The kinds of objects in a pool can be made arbitrary. Future simpleton families can then be created to work on those new object families. For example, we could have a Person object inside the system that stores someone's picture, names, nicknames, phone numbers, email addresses, userids, addresses, sleeping habits, schedule, spouse's name, children's names, friends, personal likes and dislikes, bad habits, employers, and workplace address.
The Person object may also know which emails that person sent the user, which webpages that person recommended to the user, which emails the user sent that person, which webpages the user recommended to that person, what that person's rating of a particular website is, what movies that person likes, and what other people are associated with that person. Each Person object could also have a link to that person's own information manager.
Further, when we have Persons inside the system the user can browse them, search them, organize and reorganize them, and navigate through them just like Pages.
In short: We can make Persons into Objects.
Similar arguments could be made for any other class of objects that the user might find interesting. There's no reason to only allow Pages, Attributes, Pools, Simpletons, Clusters, and Persons inside the system. We can also have Organizations and Courses and Websites and Movies and whatever else the user cares about.
Those objects mirror objects in our world that we organize information in our heads around. But we then have to break up all that information into tiny bits and pieces because our information handlers each understand only one thin slice of it.
Having a Person (or a Movie, or a Course, or an Organization) inside the system gives the system a place to put (and to find) information related to those kinds of objects. That isn't possible if all the information is divided into little fiefs by today's separate information handlers (phone book, email reader, news handler, web browser, ftp client, image displayer, and so on).
For uniformity, all of those objects should be of one general type: Entity.
To let simpletons "communicate" without being aware of each other's existence the system might need a mechanism to store metadata besides the attributes attached to entities. These "sideband" entities can store this metadata so that it can be analyzed and clustered and evaluated just as other entities are. Sideband entities and clusters of sideband entities should also have their own attributes, which would allow simpletons to attach to them and modify them just as they can attach to normal entities.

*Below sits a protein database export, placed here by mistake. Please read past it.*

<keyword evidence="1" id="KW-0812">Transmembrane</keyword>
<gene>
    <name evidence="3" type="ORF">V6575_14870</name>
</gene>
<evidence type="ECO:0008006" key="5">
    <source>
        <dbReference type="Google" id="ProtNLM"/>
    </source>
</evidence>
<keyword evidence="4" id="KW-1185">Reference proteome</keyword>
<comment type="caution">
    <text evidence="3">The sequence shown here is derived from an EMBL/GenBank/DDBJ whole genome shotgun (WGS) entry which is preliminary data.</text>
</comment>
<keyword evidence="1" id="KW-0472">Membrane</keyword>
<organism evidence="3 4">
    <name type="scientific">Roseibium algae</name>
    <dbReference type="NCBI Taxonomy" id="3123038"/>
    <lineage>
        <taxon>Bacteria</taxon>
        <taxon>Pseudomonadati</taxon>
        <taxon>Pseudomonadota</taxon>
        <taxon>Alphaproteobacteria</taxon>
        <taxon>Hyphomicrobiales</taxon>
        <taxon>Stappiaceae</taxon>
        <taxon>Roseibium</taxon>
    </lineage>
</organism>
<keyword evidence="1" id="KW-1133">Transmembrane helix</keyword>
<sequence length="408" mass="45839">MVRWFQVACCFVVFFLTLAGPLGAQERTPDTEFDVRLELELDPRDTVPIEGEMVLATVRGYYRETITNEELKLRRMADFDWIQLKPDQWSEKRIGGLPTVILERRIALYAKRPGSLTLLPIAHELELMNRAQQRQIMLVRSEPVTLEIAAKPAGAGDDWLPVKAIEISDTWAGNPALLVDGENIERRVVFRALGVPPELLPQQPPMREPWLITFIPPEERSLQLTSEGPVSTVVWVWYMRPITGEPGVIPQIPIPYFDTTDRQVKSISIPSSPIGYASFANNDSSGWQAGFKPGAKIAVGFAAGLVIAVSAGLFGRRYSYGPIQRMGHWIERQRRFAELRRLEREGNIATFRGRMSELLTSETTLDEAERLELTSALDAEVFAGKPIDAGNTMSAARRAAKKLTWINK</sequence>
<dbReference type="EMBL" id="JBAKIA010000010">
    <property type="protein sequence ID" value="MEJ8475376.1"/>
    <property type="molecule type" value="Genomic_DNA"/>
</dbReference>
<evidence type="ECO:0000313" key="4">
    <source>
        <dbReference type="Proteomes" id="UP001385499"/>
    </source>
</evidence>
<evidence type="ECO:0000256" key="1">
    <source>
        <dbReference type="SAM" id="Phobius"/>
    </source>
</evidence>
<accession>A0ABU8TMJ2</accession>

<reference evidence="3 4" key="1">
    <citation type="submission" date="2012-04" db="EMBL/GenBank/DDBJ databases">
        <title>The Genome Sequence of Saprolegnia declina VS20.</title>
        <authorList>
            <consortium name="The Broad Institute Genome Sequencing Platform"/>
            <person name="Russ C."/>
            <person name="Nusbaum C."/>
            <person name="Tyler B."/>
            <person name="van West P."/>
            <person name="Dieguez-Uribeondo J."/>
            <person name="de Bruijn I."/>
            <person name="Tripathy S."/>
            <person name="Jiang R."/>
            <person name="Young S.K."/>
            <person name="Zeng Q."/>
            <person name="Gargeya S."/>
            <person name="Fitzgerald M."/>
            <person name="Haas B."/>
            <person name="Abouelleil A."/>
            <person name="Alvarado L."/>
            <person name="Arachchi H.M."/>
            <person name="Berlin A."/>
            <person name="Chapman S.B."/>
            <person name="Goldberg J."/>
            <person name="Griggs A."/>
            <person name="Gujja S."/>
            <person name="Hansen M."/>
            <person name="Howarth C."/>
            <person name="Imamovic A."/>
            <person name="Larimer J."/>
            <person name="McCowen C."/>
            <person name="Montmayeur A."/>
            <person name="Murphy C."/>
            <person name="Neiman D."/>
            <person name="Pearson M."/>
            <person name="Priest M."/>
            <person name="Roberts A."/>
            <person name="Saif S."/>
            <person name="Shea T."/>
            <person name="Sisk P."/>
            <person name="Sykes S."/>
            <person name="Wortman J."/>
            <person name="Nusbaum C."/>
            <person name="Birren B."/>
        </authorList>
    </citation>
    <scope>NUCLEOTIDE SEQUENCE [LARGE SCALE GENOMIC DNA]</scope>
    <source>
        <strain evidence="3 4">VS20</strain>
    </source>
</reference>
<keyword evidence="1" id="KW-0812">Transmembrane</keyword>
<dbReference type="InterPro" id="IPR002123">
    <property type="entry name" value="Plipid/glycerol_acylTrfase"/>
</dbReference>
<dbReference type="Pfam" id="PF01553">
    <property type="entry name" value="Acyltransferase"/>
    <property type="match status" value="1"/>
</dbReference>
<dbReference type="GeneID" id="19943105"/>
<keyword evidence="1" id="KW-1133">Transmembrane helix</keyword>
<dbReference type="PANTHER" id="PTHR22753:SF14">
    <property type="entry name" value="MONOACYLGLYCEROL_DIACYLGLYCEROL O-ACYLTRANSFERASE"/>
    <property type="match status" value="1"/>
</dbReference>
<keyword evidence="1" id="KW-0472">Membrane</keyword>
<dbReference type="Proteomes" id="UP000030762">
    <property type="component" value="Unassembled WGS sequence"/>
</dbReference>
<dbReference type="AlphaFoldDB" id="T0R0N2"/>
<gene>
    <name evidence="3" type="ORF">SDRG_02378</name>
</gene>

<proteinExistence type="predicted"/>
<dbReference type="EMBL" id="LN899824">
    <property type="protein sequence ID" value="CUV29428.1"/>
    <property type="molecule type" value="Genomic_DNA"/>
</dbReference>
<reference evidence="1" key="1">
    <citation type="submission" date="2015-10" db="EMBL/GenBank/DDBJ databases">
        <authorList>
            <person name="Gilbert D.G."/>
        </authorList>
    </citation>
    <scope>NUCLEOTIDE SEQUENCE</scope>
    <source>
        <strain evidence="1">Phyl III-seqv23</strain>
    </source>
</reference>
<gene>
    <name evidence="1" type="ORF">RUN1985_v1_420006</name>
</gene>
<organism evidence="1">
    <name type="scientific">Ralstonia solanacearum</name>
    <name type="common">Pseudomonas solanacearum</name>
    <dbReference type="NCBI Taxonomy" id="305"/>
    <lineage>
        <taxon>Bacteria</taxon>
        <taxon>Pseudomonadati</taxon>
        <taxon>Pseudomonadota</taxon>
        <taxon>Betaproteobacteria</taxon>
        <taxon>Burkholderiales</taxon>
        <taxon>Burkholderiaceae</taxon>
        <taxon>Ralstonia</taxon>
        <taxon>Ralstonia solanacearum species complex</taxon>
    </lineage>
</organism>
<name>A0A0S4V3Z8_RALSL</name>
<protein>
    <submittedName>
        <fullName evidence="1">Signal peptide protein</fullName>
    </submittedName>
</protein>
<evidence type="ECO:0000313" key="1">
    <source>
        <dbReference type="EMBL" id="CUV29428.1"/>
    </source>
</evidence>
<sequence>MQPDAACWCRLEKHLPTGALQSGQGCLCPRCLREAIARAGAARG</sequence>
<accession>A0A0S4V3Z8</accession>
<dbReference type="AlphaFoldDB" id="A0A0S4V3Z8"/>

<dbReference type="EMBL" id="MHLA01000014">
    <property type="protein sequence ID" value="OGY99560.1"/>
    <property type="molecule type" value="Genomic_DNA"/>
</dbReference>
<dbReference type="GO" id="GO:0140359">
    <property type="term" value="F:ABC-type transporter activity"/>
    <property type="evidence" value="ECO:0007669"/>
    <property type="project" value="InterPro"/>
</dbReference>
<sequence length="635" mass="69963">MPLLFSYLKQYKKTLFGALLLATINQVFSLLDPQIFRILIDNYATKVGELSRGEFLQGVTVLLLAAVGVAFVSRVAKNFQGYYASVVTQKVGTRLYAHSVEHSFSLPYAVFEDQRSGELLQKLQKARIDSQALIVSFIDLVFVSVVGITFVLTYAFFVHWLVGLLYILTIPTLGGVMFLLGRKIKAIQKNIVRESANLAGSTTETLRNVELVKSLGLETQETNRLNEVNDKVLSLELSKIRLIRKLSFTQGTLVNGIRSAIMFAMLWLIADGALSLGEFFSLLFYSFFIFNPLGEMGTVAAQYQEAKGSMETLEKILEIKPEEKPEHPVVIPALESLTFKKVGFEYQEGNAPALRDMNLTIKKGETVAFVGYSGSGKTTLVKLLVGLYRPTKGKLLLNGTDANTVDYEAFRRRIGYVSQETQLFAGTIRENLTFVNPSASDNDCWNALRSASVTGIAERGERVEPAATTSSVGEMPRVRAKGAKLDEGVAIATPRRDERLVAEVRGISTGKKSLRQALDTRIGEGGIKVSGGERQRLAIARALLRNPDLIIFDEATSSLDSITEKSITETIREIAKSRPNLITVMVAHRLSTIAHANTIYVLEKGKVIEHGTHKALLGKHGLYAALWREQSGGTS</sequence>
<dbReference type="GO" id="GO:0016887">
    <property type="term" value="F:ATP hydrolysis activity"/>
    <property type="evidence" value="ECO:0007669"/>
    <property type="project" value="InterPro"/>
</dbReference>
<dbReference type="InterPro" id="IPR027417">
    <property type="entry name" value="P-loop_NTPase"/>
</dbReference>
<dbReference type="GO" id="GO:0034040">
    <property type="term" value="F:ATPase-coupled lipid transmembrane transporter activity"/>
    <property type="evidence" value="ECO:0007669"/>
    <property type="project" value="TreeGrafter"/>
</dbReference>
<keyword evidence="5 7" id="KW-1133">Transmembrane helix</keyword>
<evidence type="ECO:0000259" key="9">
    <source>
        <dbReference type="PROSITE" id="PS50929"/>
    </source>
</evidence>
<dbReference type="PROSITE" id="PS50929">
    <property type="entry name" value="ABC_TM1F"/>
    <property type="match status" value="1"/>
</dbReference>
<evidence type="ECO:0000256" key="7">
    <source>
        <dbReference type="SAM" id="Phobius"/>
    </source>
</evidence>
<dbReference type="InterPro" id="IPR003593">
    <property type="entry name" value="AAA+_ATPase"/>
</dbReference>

There's no limit to the classes of objects the system could have. New entities might eventually even be made dynamically createable by the system itself.
Once we allow Entities other than Pages into the system it's natural to want to cluster them, too. A cluster of Persons, for example, is a natural thing to want once you already have a collection of Person objects. Some subcollections will be more interesting for some purposes than for others, so clustering Persons via sets of predicates that their attributes satisfy is a natural activity. The same goes for any other Entity we add to the system, including clusters themselves. So we could have clusters of clusters, clusters of clusters of clusters, on and on, forever.
Clusters as Entities
Allowing multiple classes of objects to be stored in datapools makes it a natural transition to see clusters of entities as just another entity. A cluster is simply an entity that has a special set of attributes signifying that those entities are contained within the (cluster) entity. A cluster entity could then be distinguished from other entities simply by having a special attribute that says that it's a Container Entity.
Consequently, even when we add clusters, we still only have one kind of object inside a datapool: namely, entities.
Entities can have other entities as attributes and still not be cluster entities. For example, a webpage can contain an image or an applet, which itself may be a separate entity in the system. The image or applet entity is an attribute of the webpage but it also has a separate existence as an entity. Similarly, a user may attach a comment or note or annotation to an entity, and that comment may itself be a separate entity in the system.
Attributes may even contain computations by referencing an object and one of its methods (an example would be a search for other objects of some particular type or some computation that gets triggered whenever a certain attribute is added or changed or deleted).